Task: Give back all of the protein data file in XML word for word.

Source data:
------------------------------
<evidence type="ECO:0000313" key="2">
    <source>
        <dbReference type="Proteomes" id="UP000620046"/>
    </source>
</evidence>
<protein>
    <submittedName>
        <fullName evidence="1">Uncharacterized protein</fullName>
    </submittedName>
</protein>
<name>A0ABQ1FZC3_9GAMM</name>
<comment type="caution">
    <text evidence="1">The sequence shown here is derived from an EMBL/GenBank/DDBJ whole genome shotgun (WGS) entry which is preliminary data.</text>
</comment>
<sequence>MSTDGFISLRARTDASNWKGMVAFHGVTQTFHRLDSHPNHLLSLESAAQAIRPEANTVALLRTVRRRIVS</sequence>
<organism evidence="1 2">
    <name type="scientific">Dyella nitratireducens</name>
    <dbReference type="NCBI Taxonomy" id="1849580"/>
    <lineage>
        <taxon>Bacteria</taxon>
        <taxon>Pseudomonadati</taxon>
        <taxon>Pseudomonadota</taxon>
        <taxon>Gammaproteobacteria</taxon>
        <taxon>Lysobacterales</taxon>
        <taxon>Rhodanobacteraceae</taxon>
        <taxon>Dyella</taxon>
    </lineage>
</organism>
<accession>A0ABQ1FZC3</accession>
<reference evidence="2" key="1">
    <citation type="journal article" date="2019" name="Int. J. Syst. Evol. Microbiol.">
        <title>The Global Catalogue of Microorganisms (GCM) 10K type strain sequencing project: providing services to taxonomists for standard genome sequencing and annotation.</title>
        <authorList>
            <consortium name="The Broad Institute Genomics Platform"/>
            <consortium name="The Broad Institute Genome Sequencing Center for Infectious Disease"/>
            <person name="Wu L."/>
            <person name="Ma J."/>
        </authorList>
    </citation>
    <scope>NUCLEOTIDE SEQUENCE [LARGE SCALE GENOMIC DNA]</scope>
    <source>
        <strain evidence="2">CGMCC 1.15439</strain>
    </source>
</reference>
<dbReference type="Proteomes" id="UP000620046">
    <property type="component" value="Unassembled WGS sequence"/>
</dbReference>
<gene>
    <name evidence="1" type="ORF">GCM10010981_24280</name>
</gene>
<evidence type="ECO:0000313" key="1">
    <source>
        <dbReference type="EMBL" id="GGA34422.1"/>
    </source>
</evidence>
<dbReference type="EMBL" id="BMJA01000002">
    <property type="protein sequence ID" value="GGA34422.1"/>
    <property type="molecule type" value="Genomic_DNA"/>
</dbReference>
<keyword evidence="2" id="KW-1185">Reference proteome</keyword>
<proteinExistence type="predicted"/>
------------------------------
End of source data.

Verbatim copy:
<evidence type="ECO:0000313" key="2">
    <source>
        <dbReference type="Proteomes" id="UP000620046"/>
    </source>
</evidence>
<protein>
    <submittedName>
        <fullName evidence="1">Uncharacterized protein</fullName>
    </submittedName>
</protein>
<name>A0ABQ1FZC3_9GAMM</name>
<comment type="caution">
    <text evidence="1">The sequence shown here is derived from an EMBL/GenBank/DDBJ whole genome shotgun (WGS) entry which is preliminary data.</text>
</comment>
<sequence>MSTDGFISLRARTDASNWKGMVAFHGVTQTFHRLDSHPNHLLSLESAAQAIRPEANTVALLRTVRRRIVS</sequence>
<organism evidence="1 2">
    <name type="scientific">Dyella nitratireducens</name>
    <dbReference type="NCBI Taxonomy" id="1849580"/>
    <lineage>
        <taxon>Bacteria</taxon>
        <taxon>Pseudomonadati</taxon>
        <taxon>Pseudomonadota</taxon>
        <taxon>Gammaproteobacteria</taxon>
        <taxon>Lysobacterales</taxon>
        <taxon>Rhodanobacteraceae</taxon>
        <taxon>Dyella</taxon>
    </lineage>
</organism>
<accession>A0ABQ1FZC3</accession>
<reference evidence="2" key="1">
    <citation type="journal article" date="2019" name="Int. J. Syst. Evol. Microbiol.">
        <title>The Global Catalogue of Microorganisms (GCM) 10K type strain sequencing project: providing services to taxonomists for standard genome sequencing and annotation.</title>
        <authorList>
            <consortium name="The Broad Institute Genomics Platform"/>
            <consortium name="The Broad Institute Genome Sequencing Center for Infectious Disease"/>
            <person name="Wu L."/>
            <person name="Ma J."/>
        </authorList>
    </citation>
    <scope>NUCLEOTIDE SEQUENCE [LARGE SCALE GENOMIC DNA]</scope>
    <source>
        <strain evidence="2">CGMCC 1.15439</strain>
    </source>
</reference>
<dbReference type="Proteomes" id="UP000620046">
    <property type="component" value="Unassembled WGS sequence"/>
</dbReference>
<gene>
    <name evidence="1" type="ORF">GCM10010981_24280</name>
</gene>
<evidence type="ECO:0000313" key="1">
    <source>
        <dbReference type="EMBL" id="GGA34422.1"/>
    </source>
</evidence>
<dbReference type="EMBL" id="BMJA01000002">
    <property type="protein sequence ID" value="GGA34422.1"/>
    <property type="molecule type" value="Genomic_DNA"/>
</dbReference>
<keyword evidence="2" id="KW-1185">Reference proteome</keyword>
<proteinExistence type="predicted"/>